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College Guidance Q & A

Larry receives numerous questions from applicants and their families about college admissions. While this week's question comes from a younger student interested in applying to Ivy League universities, Larry's response includes thoughtful advice and insight that all students can use.


Q. How do I start preparing to apply to an Ivy League School if I just started high school? What should I do to maximize my chances of getting accepted?

A. Forget the appellation “Ivy League” to start. All the Ivy League colleges are excellent, but the eight of them compete in athletics without granting athletic scholarships. Unless you are an elite athlete, the league is meaningless.


Today, as you start high school, ask what’s important to you. Check back on that often. Over the next three years do what’s important to you and hopefully that goes beyond academics. Why? Because academic excellence is only the first screen for highly selective colleges.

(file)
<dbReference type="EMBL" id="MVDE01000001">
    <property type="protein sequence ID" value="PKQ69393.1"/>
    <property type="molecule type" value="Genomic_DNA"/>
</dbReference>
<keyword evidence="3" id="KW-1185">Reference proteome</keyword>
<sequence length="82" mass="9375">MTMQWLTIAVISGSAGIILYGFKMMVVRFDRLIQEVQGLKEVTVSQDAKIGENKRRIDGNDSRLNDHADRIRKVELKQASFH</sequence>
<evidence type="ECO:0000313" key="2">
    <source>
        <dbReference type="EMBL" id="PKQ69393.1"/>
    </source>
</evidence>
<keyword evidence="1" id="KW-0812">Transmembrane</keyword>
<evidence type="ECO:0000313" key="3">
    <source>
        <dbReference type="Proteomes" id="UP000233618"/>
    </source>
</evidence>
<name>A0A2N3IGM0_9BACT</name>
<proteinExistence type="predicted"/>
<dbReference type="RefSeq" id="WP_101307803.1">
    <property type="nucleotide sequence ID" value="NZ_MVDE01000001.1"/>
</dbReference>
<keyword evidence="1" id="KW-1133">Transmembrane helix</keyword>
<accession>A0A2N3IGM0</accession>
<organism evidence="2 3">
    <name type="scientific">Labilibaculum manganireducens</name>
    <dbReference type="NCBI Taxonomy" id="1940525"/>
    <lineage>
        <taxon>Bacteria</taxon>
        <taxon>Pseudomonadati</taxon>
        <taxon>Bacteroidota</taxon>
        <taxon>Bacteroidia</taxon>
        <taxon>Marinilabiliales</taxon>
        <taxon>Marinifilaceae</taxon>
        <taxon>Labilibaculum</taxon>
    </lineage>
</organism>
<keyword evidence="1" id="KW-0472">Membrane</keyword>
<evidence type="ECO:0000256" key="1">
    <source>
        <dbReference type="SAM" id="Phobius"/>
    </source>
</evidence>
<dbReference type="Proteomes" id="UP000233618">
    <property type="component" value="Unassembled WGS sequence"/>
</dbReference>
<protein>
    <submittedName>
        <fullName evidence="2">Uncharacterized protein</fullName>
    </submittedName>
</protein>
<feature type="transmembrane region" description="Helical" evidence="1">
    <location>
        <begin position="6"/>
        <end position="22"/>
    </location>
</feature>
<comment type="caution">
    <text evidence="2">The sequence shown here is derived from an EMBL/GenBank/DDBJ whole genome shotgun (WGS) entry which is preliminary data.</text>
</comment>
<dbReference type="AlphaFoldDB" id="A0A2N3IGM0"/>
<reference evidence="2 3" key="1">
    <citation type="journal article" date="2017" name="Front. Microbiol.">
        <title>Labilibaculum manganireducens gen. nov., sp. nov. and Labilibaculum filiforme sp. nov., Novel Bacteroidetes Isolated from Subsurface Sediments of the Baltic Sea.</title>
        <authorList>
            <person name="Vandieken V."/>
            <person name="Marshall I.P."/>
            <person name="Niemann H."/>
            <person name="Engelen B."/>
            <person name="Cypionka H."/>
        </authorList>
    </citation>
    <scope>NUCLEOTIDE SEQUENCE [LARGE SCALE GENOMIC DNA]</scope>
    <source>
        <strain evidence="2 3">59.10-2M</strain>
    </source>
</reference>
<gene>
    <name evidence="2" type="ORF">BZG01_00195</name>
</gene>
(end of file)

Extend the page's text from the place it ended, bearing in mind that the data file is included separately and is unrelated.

When you discover what is important to you beyond academics, pursue it. Grow its influence upon you and others. If you need help, enlist capable partners. Be bold and ask for what you want, but listen to what you hear. Don’t just join. Joining is good, but it’s easy.


None of this is guaranteed to get you there. You might not succeed. But if you fall short, you will still be in a good place.


In the meantime, slowly but increasingly learn which colleges offer a match for your ideals and aspirations. Those colleges will see you in the most positive light.


When the August before your senior year arrives, start your applications and thoughtfully answer every question. Edit and revise. Be merciless upon yourself, allowing no clichés. Application submission is, unfortunately, a competition - but it is not a race. No fine college cares when you apply as long as it’s before their deadline. Good luck.

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As a college admissions advisor, Larry receives numerous questions from applicants and their families. This week he addresses a topic on the minds of many high school students - college admissions tes